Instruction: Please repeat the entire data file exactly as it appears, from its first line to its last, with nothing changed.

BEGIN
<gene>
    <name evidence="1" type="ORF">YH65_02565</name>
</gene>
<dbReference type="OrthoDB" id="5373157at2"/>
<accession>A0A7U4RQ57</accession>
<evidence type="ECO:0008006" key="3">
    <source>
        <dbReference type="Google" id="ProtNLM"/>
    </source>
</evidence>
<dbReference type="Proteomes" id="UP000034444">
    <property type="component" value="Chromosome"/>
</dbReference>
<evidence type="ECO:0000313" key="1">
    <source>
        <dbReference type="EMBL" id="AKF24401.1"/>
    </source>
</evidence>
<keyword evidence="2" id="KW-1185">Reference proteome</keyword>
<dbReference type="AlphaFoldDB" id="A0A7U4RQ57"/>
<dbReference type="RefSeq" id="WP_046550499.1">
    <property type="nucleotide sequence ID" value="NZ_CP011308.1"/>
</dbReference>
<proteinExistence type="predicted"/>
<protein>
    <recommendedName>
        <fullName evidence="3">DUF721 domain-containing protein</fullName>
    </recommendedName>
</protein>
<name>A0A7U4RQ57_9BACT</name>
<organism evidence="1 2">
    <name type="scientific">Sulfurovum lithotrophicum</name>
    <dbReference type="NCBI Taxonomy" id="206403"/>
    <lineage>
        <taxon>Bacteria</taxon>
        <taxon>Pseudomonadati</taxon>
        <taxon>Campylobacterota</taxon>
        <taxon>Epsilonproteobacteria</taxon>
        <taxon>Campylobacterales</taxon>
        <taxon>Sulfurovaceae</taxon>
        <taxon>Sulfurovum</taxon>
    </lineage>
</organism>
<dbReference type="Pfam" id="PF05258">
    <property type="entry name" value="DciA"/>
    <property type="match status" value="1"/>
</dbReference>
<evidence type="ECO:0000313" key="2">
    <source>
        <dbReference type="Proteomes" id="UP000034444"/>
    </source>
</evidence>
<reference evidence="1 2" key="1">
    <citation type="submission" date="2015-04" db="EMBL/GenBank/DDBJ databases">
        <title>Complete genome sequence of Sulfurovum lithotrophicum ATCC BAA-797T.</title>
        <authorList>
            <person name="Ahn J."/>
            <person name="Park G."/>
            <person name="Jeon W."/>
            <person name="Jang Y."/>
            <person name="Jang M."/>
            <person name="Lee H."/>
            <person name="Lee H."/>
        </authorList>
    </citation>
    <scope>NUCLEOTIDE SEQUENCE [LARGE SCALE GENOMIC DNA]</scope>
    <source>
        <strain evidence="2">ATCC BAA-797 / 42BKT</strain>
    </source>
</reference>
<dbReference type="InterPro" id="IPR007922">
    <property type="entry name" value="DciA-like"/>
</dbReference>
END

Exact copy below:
<gene>
    <name evidence="1" type="ORF">YH65_02565</name>
</gene>
<dbReference type="OrthoDB" id="5373157at2"/>
<accession>A0A7U4RQ57</accession>
<evidence type="ECO:0008006" key="3">
    <source>
        <dbReference type="Google" id="ProtNLM"/>
    </source>
</evidence>
<dbReference type="Proteomes" id="UP000034444">
    <property type="component" value="Chromosome"/>
</dbReference>
<evidence type="ECO:0000313" key="1">
    <source>
        <dbReference type="EMBL" id="AKF24401.1"/>
    </source>
</evidence>
<keyword evidence="2" id="KW-1185">Reference proteome</keyword>
<dbReference type="AlphaFoldDB" id="A0A7U4RQ57"/>
<dbReference type="RefSeq" id="WP_046550499.1">
    <property type="nucleotide sequence ID" value="NZ_CP011308.1"/>
</dbReference>
<proteinExistence type="predicted"/>
<protein>
    <recommendedName>
        <fullName evidence="3">DUF721 domain-containing protein</fullName>
    </recommendedName>
</protein>
<name>A0A7U4RQ57_9BACT</name>
<organism evidence="1 2">
    <name type="scientific">Sulfurovum lithotrophicum</name>
    <dbReference type="NCBI Taxonomy" id="206403"/>
    <lineage>
        <taxon>Bacteria</taxon>
        <taxon>Pseudomonadati</taxon>
        <taxon>Campylobacterota</taxon>
        <taxon>Epsilonproteobacteria</taxon>
        <taxon>Campylobacterales</taxon>
        <taxon>Sulfurovaceae</taxon>
        <taxon>Sulfurovum</taxon>
    </lineage>
</organism>
<dbReference type="Pfam" id="PF05258">
    <property type="entry name" value="DciA"/>
    <property type="match status" value="1"/>
</dbReference>
<evidence type="ECO:0000313" key="2">
    <source>
        <dbReference type="Proteomes" id="UP000034444"/>
    </source>
</evidence>
<reference evidence="1 2" key="1">
    <citation type="submission" date="2015-04" db="EMBL/GenBank/DDBJ databases">
        <title>Complete genome sequence of Sulfurovum lithotrophicum ATCC BAA-797T.</title>
        <authorList>
            <person name="Ahn J."/>
            <person name="Park G."/>
            <person name="Jeon W."/>
            <person name="Jang Y."/>
            <person name="Jang M."/>
            <person name="Lee H."/>
            <person name="Lee H."/>
        </authorList>
    </citation>
    <scope>NUCLEOTIDE SEQUENCE [LARGE SCALE GENOMIC DNA]</scope>
    <source>
        <strain evidence="2">ATCC BAA-797 / 42BKT</strain>
    </source>
</reference>
<dbReference type="InterPro" id="IPR007922">
    <property type="entry name" value="DciA-like"/>
</dbReference>